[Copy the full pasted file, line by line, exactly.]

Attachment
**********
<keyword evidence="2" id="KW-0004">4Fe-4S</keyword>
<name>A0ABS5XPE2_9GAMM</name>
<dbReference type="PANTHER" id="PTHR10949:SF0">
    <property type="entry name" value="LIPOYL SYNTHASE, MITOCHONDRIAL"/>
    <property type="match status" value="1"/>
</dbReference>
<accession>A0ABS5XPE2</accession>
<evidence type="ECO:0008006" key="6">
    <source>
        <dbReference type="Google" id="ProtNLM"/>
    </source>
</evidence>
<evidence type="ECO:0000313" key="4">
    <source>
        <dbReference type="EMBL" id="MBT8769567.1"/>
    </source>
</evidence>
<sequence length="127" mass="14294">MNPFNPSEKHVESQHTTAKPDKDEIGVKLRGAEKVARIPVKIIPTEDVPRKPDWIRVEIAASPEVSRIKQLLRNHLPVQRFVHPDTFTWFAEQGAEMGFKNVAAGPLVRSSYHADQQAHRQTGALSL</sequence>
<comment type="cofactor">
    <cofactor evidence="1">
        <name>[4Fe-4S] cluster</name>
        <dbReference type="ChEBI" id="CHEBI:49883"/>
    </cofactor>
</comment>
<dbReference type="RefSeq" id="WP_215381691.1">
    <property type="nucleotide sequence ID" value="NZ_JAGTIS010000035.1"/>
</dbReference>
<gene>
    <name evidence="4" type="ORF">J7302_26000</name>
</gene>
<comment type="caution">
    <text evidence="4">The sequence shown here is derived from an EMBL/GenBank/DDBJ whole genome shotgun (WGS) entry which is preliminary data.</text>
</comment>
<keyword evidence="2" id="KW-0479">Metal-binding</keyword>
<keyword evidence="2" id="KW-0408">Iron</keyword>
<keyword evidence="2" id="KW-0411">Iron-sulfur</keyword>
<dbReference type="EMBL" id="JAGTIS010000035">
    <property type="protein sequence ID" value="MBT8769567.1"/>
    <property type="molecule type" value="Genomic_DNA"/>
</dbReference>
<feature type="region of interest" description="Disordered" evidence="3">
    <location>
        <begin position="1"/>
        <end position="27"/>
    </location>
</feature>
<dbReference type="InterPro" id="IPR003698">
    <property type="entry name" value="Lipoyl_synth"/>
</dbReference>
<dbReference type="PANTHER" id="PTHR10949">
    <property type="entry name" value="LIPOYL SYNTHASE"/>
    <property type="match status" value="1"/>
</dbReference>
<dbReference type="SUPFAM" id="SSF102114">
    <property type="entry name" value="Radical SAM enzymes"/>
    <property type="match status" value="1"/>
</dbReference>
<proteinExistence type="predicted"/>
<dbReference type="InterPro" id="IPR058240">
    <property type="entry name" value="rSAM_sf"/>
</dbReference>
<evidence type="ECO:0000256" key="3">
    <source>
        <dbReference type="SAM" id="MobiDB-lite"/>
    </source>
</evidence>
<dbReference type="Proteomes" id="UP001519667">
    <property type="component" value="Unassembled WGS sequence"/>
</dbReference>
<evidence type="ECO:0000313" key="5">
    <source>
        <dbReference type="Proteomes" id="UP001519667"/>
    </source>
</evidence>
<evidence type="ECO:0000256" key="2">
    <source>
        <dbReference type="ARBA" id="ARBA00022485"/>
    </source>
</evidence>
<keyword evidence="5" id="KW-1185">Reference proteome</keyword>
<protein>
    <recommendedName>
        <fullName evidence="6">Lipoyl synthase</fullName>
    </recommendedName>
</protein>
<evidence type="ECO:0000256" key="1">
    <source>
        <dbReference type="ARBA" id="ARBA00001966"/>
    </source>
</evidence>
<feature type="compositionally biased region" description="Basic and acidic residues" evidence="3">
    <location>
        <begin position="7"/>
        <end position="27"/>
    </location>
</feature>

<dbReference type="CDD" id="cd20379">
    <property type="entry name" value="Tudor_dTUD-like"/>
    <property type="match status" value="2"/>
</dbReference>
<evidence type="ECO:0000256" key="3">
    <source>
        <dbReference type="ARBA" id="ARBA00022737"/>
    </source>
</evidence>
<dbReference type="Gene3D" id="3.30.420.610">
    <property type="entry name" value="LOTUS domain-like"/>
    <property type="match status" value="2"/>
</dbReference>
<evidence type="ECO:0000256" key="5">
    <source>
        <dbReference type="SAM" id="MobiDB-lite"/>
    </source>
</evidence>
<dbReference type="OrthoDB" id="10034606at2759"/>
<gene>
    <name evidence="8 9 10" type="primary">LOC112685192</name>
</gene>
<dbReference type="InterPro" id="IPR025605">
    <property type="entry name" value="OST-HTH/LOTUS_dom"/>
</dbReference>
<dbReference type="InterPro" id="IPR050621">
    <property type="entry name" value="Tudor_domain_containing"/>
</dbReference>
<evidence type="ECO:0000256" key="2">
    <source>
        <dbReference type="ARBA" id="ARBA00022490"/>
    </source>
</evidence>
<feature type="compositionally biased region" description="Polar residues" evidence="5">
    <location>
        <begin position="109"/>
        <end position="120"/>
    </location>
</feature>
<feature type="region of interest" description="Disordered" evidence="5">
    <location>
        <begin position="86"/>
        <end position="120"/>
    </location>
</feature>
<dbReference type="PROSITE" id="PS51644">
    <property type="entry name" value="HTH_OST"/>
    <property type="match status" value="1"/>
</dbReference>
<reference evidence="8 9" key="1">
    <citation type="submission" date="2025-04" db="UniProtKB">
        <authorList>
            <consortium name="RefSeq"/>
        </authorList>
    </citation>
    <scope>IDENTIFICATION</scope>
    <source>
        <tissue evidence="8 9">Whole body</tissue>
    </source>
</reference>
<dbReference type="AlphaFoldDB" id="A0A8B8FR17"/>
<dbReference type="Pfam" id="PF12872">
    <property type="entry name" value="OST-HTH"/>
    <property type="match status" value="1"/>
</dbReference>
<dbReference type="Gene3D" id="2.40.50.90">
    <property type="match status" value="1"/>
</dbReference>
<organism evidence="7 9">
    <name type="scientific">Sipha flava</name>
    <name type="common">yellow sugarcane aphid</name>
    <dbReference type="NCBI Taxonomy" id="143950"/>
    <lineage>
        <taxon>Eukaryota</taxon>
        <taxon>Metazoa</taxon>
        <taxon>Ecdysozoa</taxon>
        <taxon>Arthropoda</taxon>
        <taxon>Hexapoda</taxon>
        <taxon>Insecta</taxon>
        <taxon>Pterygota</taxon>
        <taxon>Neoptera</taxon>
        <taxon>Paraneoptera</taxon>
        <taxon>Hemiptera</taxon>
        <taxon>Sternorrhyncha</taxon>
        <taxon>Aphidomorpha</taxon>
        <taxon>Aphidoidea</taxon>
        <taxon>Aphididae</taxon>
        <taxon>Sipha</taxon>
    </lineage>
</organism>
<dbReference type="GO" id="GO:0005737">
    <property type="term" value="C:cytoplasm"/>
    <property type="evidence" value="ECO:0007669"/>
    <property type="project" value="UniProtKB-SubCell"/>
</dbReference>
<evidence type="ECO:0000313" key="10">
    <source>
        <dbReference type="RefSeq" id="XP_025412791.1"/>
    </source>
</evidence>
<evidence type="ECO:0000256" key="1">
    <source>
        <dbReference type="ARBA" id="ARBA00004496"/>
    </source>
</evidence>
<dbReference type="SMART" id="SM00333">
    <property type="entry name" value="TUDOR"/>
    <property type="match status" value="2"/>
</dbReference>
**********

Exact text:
<keyword evidence="2" id="KW-0004">4Fe-4S</keyword>
<name>A0ABS5XPE2_9GAMM</name>
<dbReference type="PANTHER" id="PTHR10949:SF0">
    <property type="entry name" value="LIPOYL SYNTHASE, MITOCHONDRIAL"/>
    <property type="match status" value="1"/>
</dbReference>
<accession>A0ABS5XPE2</accession>
<evidence type="ECO:0008006" key="6">
    <source>
        <dbReference type="Google" id="ProtNLM"/>
    </source>
</evidence>
<evidence type="ECO:0000313" key="4">
    <source>
        <dbReference type="EMBL" id="MBT8769567.1"/>
    </source>
</evidence>
<sequence length="127" mass="14294">MNPFNPSEKHVESQHTTAKPDKDEIGVKLRGAEKVARIPVKIIPTEDVPRKPDWIRVEIAASPEVSRIKQLLRNHLPVQRFVHPDTFTWFAEQGAEMGFKNVAAGPLVRSSYHADQQAHRQTGALSL</sequence>
<comment type="cofactor">
    <cofactor evidence="1">
        <name>[4Fe-4S] cluster</name>
        <dbReference type="ChEBI" id="CHEBI:49883"/>
    </cofactor>
</comment>
<dbReference type="RefSeq" id="WP_215381691.1">
    <property type="nucleotide sequence ID" value="NZ_JAGTIS010000035.1"/>
</dbReference>
<gene>
    <name evidence="4" type="ORF">J7302_26000</name>
</gene>
<comment type="caution">
    <text evidence="4">The sequence shown here is derived from an EMBL/GenBank/DDBJ whole genome shotgun (WGS) entry which is preliminary data.</text>
</comment>
<keyword evidence="2" id="KW-0479">Metal-binding</keyword>
<keyword evidence="2" id="KW-0408">Iron</keyword>
<keyword evidence="2" id="KW-0411">Iron-sulfur</keyword>
<dbReference type="EMBL" id="JAGTIS010000035">
    <property type="protein sequence ID" value="MBT8769567.1"/>
    <property type="molecule type" value="Genomic_DNA"/>
</dbReference>
<feature type="region of interest" description="Disordered" evidence="3">
    <location>
        <begin position="1"/>
        <end position="27"/>
    </location>
</feature>
<dbReference type="InterPro" id="IPR003698">
    <property type="entry name" value="Lipoyl_synth"/>
</dbReference>
<dbReference type="PANTHER" id="PTHR10949">
    <property type="entry name" value="LIPOYL SYNTHASE"/>
    <property type="match status" value="1"/>
</dbReference>
<dbReference type="SUPFAM" id="SSF102114">
    <property type="entry name" value="Radical SAM enzymes"/>
    <property type="match status" value="1"/>
</dbReference>
<proteinExistence type="predicted"/>
<dbReference type="InterPro" id="IPR058240">
    <property type="entry name" value="rSAM_sf"/>
</dbReference>
<evidence type="ECO:0000256" key="3">
    <source>
        <dbReference type="SAM" id="MobiDB-lite"/>
    </source>
</evidence>
<dbReference type="Proteomes" id="UP001519667">
    <property type="component" value="Unassembled WGS sequence"/>
</dbReference>
<evidence type="ECO:0000313" key="5">
    <source>
        <dbReference type="Proteomes" id="UP001519667"/>
    </source>
</evidence>
<evidence type="ECO:0000256" key="2">
    <source>
        <dbReference type="ARBA" id="ARBA00022485"/>
    </source>
</evidence>
<keyword evidence="5" id="KW-1185">Reference proteome</keyword>
<protein>
    <recommendedName>
        <fullName evidence="6">Lipoyl synthase</fullName>
    </recommendedName>
</protein>
<evidence type="ECO:0000256" key="1">
    <source>
        <dbReference type="ARBA" id="ARBA00001966"/>
    </source>
</evidence>
<feature type="compositionally biased region" description="Basic and acidic residues" evidence="3">
    <location>
        <begin position="7"/>
        <end position="27"/>
    </location>
</feature>

<dbReference type="CDD" id="cd20379">
    <property type="entry name" value="Tudor_dTUD-like"/>
    <property type="match status" value="2"/>
</dbReference>
<evidence type="ECO:0000256" key="3">
    <source>
        <dbReference type="ARBA" id="ARBA00022737"/>
    </source>
</evidence>
<dbReference type="Gene3D" id="3.30.420.610">
    <property type="entry name" value="LOTUS domain-like"/>
    <property type="match status" value="2"/>
</dbReference>
<evidence type="ECO:0000256" key="5">
    <source>
        <dbReference type="SAM" id="MobiDB-lite"/>
    </source>
</evidence>
<dbReference type="OrthoDB" id="10034606at2759"/>
<gene>
    <name evidence="8 9 10" type="primary">LOC112685192</name>
</gene>
<dbReference type="InterPro" id="IPR025605">
    <property type="entry name" value="OST-HTH/LOTUS_dom"/>
</dbReference>
<dbReference type="InterPro" id="IPR050621">
    <property type="entry name" value="Tudor_domain_containing"/>
</dbReference>
<evidence type="ECO:0000256" key="2">
    <source>
        <dbReference type="ARBA" id="ARBA00022490"/>
    </source>
</evidence>
<feature type="compositionally biased region" description="Polar residues" evidence="5">
    <location>
        <begin position="109"/>
        <end position="120"/>
    </location>
</feature>
<feature type="region of interest" description="Disordered" evidence="5">
    <location>
        <begin position="86"/>
        <end position="120"/>
    </location>
</feature>
<dbReference type="PROSITE" id="PS51644">
    <property type="entry name" value="HTH_OST"/>
    <property type="match status" value="1"/>
</dbReference>
<reference evidence="8 9" key="1">
    <citation type="submission" date="2025-04" db="UniProtKB">
        <authorList>
            <consortium name="RefSeq"/>
        </authorList>
    </citation>
    <scope>IDENTIFICATION</scope>
    <source>
        <tissue evidence="8 9">Whole body</tissue>
    </source>
</reference>
<dbReference type="AlphaFoldDB" id="A0A8B8FR17"/>
<dbReference type="Pfam" id="PF12872">
    <property type="entry name" value="OST-HTH"/>
    <property type="match status" value="1"/>
</dbReference>
<dbReference type="Gene3D" id="2.40.50.90">
    <property type="match status" value="1"/>
</dbReference>
<organism evidence="7 9">
    <name type="scientific">Sipha flava</name>
    <name type="common">yellow sugarcane aphid</name>
    <dbReference type="NCBI Taxonomy" id="143950"/>
    <lineage>
        <taxon>Eukaryota</taxon>
        <taxon>Metazoa</taxon>
        <taxon>Ecdysozoa</taxon>
        <taxon>Arthropoda</taxon>
        <taxon>Hexapoda</taxon>
        <taxon>Insecta</taxon>
        <taxon>Pterygota</taxon>
        <taxon>Neoptera</taxon>
        <taxon>Paraneoptera</taxon>
        <taxon>Hemiptera</taxon>
        <taxon>Sternorrhyncha</taxon>
        <taxon>Aphidomorpha</taxon>
        <taxon>Aphidoidea</taxon>
        <taxon>Aphididae</taxon>
        <taxon>Sipha</taxon>
    </lineage>
</organism>
<dbReference type="GO" id="GO:0005737">
    <property type="term" value="C:cytoplasm"/>
    <property type="evidence" value="ECO:0007669"/>
    <property type="project" value="UniProtKB-SubCell"/>
</dbReference>
<evidence type="ECO:0000313" key="10">
    <source>
        <dbReference type="RefSeq" id="XP_025412791.1"/>
    </source>
</evidence>
<evidence type="ECO:0000256" key="1">
    <source>
        <dbReference type="ARBA" id="ARBA00004496"/>
    </source>
</evidence>
<dbReference type="SMART" id="SM00333">
    <property type="entry name" value="TUDOR"/>
    <property type="match status" value="2"/>
</dbReference>